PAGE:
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A Science Fiction Reading List

With literature playing a pivotal role in Into the Unknown as we chart the evolution of science fiction throughout the decades, we wanted to create a reading list to help you begin your journey into the exhibition.

To help us, we called on publisher Gollancz to share their top ten key science fiction novels. And keep an eye out for several of the titles below in Into the Unknown.


Want to start an argument? Ask two or more science fiction fans to name the top ten best science fiction books. That was more-or-less the task the Barbican set for the Gollancz editorial team: come up with a reading list of ten key SF novels. So we discussed it. And we had an argument. Then we discussed it some more and decided that the only way to resolve our conflict was to treat it like Captain Kirk treated the Kobayashi Maru. That’s right: we cheated.

So here is the Gollancz team’s list of the ten – ten-ish – essential SF novels . . .


Frankenstein by Mary Shelley

Hard to leave off as it’s arguably the first modern science fiction novel; certainly, if you define ‘science fiction’ as being fiction that cannot exist without the science element, it’s difficult to think of a better, earlier exemplar.

What to read next: you could go further back to Swift’s Gulliver’s Travels or Thomas More’s Utopia, or even the Epic of Gilgamesh, but for our money, Frankenstein lit the fuse on modern SF as a recognisable genre.


The War of the Worlds by H. G. Wells

Not quite the first alien invasion novel but certainly the most famous (and probably still the best), and it does no harm to Wells’ reputation as a prophet; for example, in his Martian heat rays the earliest concept of the laser can be found. One could choose pretty much any of Wells’ books from this era – or the works of Jules Verne, Edgar Allan Poe, Sir Arthur Conan Doyle or Edgar Rice Burroughs – but The War of the Worlds remains the gold standard.


Childhood’s End by Arthur C. Clarke

If you’re looking to expand your intellectual horizons and experience some of SF’s fabled ‘sense of wonder’, you could do a lot worse than read this early Clarke novel concerning nothing less than the ultimate destiny of the human race.

What to read next: for an alternative take on humanity’s future are Jack Vance’s ‘Dying Earth’ books and Gene Wolfe’s The Book of the New Sun, and a book that deserved more attention than it received when published in 2000: Janine Ellen Young’s Bridge.


Dune by Frank Herbert

Before Dune, the ‘science’ in ‘science fiction’ was pretty much always physics. Dune approached the field largely from an ecological viewpoint and Herbert’s scientific rigour made his Fremen one of the most believable societies in modern SF. Dune is a hugely influential book that always finds itself in the mix when lists of this sort are being compiled.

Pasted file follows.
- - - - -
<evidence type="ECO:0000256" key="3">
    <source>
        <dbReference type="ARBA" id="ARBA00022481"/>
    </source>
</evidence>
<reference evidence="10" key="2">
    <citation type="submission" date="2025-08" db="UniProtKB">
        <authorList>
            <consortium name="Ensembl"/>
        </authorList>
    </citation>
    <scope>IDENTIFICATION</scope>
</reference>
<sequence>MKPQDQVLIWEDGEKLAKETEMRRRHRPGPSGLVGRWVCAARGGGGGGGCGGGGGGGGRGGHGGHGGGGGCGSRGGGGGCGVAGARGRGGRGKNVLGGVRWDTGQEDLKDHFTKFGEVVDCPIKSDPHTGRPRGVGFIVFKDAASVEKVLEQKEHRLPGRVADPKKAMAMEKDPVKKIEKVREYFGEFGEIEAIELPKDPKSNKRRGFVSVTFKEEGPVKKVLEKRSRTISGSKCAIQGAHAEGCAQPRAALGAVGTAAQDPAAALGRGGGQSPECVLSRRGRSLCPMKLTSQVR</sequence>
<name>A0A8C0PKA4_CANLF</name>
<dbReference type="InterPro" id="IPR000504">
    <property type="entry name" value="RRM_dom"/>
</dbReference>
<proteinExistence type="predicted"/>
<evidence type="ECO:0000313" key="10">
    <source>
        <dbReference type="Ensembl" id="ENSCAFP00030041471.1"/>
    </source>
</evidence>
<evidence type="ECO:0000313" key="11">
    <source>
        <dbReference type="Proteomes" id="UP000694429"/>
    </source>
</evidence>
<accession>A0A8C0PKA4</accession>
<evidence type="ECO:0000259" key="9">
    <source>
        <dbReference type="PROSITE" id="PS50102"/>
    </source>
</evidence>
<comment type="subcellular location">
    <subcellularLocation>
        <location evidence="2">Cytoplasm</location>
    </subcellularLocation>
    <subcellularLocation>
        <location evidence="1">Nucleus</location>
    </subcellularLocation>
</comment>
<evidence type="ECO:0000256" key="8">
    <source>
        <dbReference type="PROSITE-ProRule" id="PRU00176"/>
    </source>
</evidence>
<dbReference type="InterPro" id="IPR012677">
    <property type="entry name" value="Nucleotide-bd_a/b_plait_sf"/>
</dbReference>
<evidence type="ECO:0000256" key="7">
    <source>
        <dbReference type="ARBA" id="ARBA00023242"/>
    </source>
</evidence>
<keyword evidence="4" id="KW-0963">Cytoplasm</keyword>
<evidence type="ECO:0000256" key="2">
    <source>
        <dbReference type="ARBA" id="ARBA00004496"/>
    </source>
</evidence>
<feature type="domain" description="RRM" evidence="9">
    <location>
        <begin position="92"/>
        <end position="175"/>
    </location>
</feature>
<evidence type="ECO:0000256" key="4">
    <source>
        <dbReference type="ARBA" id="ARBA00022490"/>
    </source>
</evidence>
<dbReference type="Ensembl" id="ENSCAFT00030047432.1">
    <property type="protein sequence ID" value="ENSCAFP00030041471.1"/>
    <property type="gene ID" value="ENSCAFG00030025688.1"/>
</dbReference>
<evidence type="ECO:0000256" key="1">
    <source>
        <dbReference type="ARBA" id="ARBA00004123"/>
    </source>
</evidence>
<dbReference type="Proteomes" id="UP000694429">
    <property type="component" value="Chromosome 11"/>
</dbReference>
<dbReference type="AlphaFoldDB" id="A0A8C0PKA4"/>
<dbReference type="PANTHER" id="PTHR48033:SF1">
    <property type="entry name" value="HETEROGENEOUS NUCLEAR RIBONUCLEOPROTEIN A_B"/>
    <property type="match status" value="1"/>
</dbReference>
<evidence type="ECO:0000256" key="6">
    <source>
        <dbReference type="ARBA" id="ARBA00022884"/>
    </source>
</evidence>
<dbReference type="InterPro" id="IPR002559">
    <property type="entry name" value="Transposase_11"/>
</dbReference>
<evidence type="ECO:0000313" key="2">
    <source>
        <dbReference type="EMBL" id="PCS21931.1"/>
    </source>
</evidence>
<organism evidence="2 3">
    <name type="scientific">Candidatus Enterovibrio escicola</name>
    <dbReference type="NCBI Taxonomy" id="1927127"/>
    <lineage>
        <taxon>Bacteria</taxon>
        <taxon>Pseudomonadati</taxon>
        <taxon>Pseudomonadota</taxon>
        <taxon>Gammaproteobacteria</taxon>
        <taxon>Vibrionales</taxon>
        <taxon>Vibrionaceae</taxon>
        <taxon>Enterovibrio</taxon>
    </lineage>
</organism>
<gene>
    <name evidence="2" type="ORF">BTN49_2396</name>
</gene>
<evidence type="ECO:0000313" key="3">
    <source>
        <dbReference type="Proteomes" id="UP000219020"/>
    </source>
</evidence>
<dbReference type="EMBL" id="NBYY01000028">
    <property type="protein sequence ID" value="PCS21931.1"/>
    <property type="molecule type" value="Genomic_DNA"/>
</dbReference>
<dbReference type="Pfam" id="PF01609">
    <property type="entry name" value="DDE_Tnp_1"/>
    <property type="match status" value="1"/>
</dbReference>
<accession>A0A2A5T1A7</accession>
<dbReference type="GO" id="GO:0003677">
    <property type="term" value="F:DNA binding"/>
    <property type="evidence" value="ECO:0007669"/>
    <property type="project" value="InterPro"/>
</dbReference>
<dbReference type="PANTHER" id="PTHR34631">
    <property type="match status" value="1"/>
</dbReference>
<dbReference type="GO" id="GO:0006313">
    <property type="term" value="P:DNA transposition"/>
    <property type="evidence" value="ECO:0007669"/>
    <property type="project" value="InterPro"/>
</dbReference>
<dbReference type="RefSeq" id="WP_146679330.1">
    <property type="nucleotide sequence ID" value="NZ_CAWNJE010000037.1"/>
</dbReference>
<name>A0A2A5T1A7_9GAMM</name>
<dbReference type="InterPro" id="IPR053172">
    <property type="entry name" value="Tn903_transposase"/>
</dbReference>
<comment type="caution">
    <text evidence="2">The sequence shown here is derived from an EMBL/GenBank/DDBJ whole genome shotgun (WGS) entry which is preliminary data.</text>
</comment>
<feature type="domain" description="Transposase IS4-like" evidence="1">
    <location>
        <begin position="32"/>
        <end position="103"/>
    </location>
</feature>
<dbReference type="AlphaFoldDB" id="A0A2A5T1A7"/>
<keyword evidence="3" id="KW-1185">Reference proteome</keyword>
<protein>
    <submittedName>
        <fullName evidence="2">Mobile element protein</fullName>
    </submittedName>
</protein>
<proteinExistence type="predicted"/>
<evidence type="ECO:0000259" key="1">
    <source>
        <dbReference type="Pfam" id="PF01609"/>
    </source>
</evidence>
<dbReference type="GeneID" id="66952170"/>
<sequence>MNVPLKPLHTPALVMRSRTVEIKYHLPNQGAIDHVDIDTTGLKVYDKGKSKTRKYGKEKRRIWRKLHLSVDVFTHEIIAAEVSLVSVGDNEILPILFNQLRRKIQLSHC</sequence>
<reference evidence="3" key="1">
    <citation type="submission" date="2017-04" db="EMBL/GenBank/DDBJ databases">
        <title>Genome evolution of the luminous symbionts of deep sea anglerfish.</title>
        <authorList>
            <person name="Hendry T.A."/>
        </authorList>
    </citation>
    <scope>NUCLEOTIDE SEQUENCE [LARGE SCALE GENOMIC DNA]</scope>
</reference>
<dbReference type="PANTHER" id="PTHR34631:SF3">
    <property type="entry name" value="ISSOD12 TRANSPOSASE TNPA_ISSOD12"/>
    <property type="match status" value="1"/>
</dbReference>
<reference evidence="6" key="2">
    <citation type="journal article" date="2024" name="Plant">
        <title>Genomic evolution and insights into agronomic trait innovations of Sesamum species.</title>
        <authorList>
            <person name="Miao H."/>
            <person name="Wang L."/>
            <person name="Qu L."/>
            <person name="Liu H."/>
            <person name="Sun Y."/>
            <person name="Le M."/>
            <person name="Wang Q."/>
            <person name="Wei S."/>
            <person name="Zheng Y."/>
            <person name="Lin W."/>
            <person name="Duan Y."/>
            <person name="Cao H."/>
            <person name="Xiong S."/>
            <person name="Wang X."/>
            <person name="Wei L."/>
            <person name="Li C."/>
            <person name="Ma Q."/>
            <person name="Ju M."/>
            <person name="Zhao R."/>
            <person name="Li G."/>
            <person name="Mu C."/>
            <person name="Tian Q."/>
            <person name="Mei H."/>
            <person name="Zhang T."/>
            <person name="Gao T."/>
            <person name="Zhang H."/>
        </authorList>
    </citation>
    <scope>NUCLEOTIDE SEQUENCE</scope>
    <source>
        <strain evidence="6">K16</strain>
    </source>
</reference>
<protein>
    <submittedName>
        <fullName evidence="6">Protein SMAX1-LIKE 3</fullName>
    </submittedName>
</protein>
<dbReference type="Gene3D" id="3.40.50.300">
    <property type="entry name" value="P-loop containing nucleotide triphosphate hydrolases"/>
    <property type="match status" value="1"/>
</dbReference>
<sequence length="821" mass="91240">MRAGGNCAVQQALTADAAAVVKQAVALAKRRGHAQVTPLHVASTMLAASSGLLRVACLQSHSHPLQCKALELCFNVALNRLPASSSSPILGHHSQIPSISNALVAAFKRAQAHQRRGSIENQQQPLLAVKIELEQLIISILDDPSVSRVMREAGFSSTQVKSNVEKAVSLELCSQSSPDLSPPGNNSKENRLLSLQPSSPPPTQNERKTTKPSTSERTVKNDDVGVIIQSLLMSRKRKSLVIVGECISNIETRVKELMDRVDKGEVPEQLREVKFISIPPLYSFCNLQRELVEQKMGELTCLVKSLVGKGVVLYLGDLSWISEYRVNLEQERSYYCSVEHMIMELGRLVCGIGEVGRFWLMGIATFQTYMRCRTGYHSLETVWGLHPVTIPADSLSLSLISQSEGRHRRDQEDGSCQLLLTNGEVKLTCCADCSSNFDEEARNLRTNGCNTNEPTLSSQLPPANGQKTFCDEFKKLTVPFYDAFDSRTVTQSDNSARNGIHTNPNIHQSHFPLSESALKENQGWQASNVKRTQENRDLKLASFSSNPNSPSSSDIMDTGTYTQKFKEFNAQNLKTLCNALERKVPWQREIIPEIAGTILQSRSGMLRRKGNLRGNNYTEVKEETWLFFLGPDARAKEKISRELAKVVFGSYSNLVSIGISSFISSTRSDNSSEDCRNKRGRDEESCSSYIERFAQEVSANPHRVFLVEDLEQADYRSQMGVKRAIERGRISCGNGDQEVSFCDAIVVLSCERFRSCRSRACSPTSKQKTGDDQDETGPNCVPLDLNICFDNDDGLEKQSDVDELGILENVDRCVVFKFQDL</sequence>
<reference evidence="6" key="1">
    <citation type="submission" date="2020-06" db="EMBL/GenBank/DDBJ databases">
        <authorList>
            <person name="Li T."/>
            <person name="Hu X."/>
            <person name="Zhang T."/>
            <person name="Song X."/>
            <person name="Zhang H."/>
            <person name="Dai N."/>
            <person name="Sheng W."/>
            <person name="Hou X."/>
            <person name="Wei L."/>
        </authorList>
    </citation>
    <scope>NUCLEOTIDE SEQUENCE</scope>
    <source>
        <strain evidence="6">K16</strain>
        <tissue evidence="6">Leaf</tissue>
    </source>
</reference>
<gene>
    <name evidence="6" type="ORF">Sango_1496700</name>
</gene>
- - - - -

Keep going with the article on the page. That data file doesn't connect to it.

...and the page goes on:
What to read next: if you enjoy the space opera elements of Dune, with its great houses plotting against each other, you should explore Lois McMaster Bujold’s acclaimed Vorkosigan Saga (Bujold has won more Hugo Awards for best novel than anyone bar Heinlein), and for sheer scale and brilliance of concept, do yourself the favour of reading Iain M. Banks ‘Culture’ novels.


The Drowned World by J. G. Ballard

A haunting work of climate change SF written thirty years before most people had even heard of Al Gore, this is one of the earlier works of British SF that would come to be known as the New Wave.

What to read next: Octavia Butler’s acclaimed Parable series is also worth reading on this theme – the first volume, The Parable of the Sower, was shortlisted for the Nebula Award for best novel in 1995, and the second, The Parable of the Talents, went one better, winning in 2000. In fact, the post-apocalypse theme is quite a crowded one and there are a great many works of extremely high quality from which to choose, but sticking with the climate change leitmotif we’ll also recommend George Turner’s 1988 Arthur C. Clarke Award-winner, The Sea and Summer.

The Left Hand of Darkness by Ursula K. Le Guin

Quite simply: a masterpiece. This is a book that changed SF; it is, in and of itself, a brilliant tale of an emissary from the stars attempting to understand a less scientifically-developed world, but beyond that remains one of the best examinations of gender roles in modern literature. It won the Hugo and Nebula Awards for best novel.